Fraud, Dishonesty, Deceit or Misrepresentation: RPC 8.4(c)
Our New Jersey law firm defends attorneys charged with violating RPC 8.4(c) – conduct involving fraud, dishonesty, deceit or misrepresentation. Depending on the nature of the misconduct, the attorney’s prior ethics history, and other factors, an RPC 8.4(c) violation will often result in discipline ranging from a reprimand (a written letter that becomes a permanent part of the attorney’s record), temporary suspension, and in severe cases permanent disbarment.
In the information technology age, an RPC 8.4(c) violation can have devastating effects on an attorney’s reputation and practice. In fact, numerous websites actively report on attorney disciplinary proceedings in New Jersey, and the New Jersey Law Journal publishes attorney disciplinary orders entered by the New Jersey Supreme Court. A disciplinary record may also negatively affect an attorney’s ability to gain pro hac vice admission in courts in other states.
When faced with an ethics grievance involving a claim of fraud, dishonesty, deceit or misrepresentation, it is imperative to hire qualified counsel from the outset of the grievance filing. In some instances a formal Complaint can be avoided during the investigation stage if the Office of Attorney Ethics is convinced that either no violation occurred or that the burden of proof cannot be met to sustain an RPC 8.4(c) violation.
The Office of Attorney Ethics is required to prove allegations of misconduct by clear and convincing evidence, the highest burden of proof in civil proceedings. Simply because an attorney makes a mistake doesn’t necessarily mean that he or she should be charged with an RPC 8.4(c) violation. In fact, to sustain an RPC 8.4(c) violation requires proof of intentional misconduct. See, e.g., In the Matter of Marc A. Calello, DRB 05-304 (March 24, 2006); In re Prothro, 208 N.J. 340 (2011) (attorney violated RPC 8.4(c) by knowingly making a false statement to a disciplinary authority); In re Trustan, 202 N.J. 4 (2010) (attorney violated RPC 8.4(c) by knowingly making false statements to a third party and offered evidence he knew was false); In re Stahl, 198 N.J. 507 (2009) (attorney violated RPC 8.4(c) where he knowingly made false statements to a law tribunal and offered evidence he knew was false); In re Marshall, 196 N.J. 524 (2008) (attorney violated RPC 8.4(c) where she assisted her client in conduct she knew was illegal or fraudulent, and made a false statement of material fact to a third party); In re Tan, 188 N.J. 389 (2006) (attorney violated RPC 8.4(c) by knowingly making false statements on his bar application). Absent evidence supporting a finding of intentional misconduct, this Court has declined to impose discipline pursuant to RPC 8.4(c). See, e.g., In re Uffelman, 200 N.J. 260, (2009) (imposing discipline based upon RPC 1.1(a), RPC 1.3 and RPC 1.4(b) after DRB dismissed RPC 8.4(c) charge in the absence of a finding of an intent to misrepresent); In re Seelig, 180 N.J. 234, 244 n. 6 (2004) (noting the DRB majority’s conclusion that the respondent “could not have violated RPC 8.4(c) because he withheld information about [his client’s] indictable offense in good faith. Respondent’s belief that he was acting ethically ‘precluded a finding that he intended to deceive the court.’ ”).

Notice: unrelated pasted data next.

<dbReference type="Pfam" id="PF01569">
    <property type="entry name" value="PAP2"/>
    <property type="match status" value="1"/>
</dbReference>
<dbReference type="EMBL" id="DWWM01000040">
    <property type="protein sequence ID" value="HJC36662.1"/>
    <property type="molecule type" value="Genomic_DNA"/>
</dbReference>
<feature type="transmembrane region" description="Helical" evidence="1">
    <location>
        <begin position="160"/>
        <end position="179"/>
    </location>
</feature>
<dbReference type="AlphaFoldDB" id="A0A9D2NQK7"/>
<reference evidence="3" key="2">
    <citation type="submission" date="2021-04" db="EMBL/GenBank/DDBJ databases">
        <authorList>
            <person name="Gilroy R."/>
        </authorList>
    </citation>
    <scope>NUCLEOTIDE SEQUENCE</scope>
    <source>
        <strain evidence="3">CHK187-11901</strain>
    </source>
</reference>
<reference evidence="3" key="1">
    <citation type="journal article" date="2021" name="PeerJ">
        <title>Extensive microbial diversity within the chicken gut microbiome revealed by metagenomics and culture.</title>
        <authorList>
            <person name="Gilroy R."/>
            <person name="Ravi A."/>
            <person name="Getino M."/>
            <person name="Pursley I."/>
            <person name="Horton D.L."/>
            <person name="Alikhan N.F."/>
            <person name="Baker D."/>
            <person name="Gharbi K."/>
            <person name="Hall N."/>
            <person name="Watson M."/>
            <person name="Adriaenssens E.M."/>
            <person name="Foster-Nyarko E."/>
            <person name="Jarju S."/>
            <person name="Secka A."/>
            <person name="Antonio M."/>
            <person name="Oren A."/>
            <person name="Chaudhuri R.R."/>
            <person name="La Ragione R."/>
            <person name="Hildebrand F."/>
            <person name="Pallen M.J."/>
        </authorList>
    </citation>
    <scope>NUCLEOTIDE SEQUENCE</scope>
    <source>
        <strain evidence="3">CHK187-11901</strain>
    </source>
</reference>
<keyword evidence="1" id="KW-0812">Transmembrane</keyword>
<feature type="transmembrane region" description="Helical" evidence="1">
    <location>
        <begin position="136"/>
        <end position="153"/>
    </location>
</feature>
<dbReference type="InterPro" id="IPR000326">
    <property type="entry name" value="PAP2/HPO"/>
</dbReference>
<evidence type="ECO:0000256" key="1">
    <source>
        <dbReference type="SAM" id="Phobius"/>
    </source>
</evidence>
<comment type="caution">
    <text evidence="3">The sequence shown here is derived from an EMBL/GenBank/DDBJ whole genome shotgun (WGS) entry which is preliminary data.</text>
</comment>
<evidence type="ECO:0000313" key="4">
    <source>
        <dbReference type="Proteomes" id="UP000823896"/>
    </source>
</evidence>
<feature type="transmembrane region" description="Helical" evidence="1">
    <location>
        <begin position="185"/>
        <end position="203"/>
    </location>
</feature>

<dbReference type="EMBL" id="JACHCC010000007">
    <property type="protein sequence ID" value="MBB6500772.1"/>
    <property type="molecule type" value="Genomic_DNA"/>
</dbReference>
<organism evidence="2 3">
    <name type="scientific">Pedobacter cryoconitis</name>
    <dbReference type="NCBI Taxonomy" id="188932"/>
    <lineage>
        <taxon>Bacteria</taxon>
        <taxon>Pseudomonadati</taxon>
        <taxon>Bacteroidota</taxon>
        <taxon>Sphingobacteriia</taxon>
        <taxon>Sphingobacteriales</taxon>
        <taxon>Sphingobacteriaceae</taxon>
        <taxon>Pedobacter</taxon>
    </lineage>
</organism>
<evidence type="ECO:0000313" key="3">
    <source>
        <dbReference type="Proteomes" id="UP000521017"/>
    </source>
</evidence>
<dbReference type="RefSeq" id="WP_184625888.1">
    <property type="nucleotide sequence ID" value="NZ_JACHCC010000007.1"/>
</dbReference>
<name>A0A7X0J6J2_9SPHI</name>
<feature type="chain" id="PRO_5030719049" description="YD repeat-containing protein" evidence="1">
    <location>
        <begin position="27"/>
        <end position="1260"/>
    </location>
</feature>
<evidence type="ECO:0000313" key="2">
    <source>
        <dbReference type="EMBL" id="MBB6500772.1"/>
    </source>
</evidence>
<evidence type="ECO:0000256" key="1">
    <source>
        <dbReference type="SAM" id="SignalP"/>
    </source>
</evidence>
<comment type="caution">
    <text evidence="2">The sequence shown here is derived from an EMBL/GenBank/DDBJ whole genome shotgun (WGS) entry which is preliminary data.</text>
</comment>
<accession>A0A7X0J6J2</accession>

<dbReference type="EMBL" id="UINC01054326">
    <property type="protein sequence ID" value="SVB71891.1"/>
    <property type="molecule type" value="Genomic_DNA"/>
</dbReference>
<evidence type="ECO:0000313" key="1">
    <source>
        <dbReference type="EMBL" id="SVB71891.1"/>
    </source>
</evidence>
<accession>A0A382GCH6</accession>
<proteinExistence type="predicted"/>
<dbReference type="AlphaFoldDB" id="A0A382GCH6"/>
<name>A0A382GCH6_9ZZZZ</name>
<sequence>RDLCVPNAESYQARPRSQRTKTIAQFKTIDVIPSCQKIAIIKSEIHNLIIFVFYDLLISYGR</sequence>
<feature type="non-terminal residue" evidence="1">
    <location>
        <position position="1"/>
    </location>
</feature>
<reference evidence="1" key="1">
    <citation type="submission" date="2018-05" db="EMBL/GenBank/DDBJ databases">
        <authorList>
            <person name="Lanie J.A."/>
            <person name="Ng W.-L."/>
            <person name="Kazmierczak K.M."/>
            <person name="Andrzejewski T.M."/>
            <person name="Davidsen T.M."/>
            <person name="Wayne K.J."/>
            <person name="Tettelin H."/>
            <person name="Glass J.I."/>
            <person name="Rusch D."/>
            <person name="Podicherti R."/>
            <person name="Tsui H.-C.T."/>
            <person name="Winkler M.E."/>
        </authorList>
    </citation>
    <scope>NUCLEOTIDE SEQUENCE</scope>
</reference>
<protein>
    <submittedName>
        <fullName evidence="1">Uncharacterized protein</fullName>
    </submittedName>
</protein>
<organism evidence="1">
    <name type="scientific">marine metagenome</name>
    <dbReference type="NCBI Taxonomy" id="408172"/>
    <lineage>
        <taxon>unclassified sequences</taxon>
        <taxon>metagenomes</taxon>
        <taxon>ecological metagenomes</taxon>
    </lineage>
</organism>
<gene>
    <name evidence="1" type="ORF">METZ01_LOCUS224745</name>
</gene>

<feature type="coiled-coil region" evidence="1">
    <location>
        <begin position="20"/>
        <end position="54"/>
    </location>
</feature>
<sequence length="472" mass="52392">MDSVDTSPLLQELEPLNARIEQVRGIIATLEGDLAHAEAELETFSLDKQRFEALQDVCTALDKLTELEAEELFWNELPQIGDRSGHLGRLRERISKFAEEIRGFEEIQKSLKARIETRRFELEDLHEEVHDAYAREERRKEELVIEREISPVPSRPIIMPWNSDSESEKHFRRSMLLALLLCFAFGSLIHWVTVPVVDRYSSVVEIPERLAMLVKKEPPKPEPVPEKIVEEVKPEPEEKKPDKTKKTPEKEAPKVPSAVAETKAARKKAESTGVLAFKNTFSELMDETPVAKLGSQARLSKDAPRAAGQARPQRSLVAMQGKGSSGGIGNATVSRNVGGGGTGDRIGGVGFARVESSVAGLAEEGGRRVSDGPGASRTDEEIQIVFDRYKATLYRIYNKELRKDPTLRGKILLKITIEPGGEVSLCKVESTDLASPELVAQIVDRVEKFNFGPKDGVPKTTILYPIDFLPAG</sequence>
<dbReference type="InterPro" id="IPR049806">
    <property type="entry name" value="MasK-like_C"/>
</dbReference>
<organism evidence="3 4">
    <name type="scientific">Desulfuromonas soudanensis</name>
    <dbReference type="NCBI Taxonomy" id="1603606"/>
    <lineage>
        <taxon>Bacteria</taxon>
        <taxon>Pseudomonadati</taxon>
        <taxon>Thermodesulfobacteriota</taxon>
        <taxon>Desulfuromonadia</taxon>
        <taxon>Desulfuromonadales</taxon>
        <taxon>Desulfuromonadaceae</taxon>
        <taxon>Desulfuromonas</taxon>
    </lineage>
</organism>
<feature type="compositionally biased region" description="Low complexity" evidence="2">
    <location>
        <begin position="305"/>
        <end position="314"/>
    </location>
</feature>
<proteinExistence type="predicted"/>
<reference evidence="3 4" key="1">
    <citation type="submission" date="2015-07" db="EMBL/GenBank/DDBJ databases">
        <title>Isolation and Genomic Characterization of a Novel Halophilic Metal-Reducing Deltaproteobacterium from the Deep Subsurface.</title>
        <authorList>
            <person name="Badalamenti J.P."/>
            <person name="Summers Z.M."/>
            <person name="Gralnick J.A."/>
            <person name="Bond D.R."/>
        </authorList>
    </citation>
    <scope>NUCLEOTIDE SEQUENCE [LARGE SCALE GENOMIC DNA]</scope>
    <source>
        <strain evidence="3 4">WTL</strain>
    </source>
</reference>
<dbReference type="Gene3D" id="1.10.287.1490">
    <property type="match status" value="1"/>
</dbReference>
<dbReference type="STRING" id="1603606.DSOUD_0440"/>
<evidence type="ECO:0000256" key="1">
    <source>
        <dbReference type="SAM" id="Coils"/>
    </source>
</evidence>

Partner Glenn R. Reiser  has successfully defended New Jersey lawyers charged with violating RPC 8.4(c). Mr. Reiser will evaluate your case and determine whether there are valid defenses to the RPC 8.4(c) charge, and will vigorously defend your rights during the investigation and at trial if a formal Complaint is filed.
Contact our New Jersey professional ethics counsel  to discuss your ethics grievance.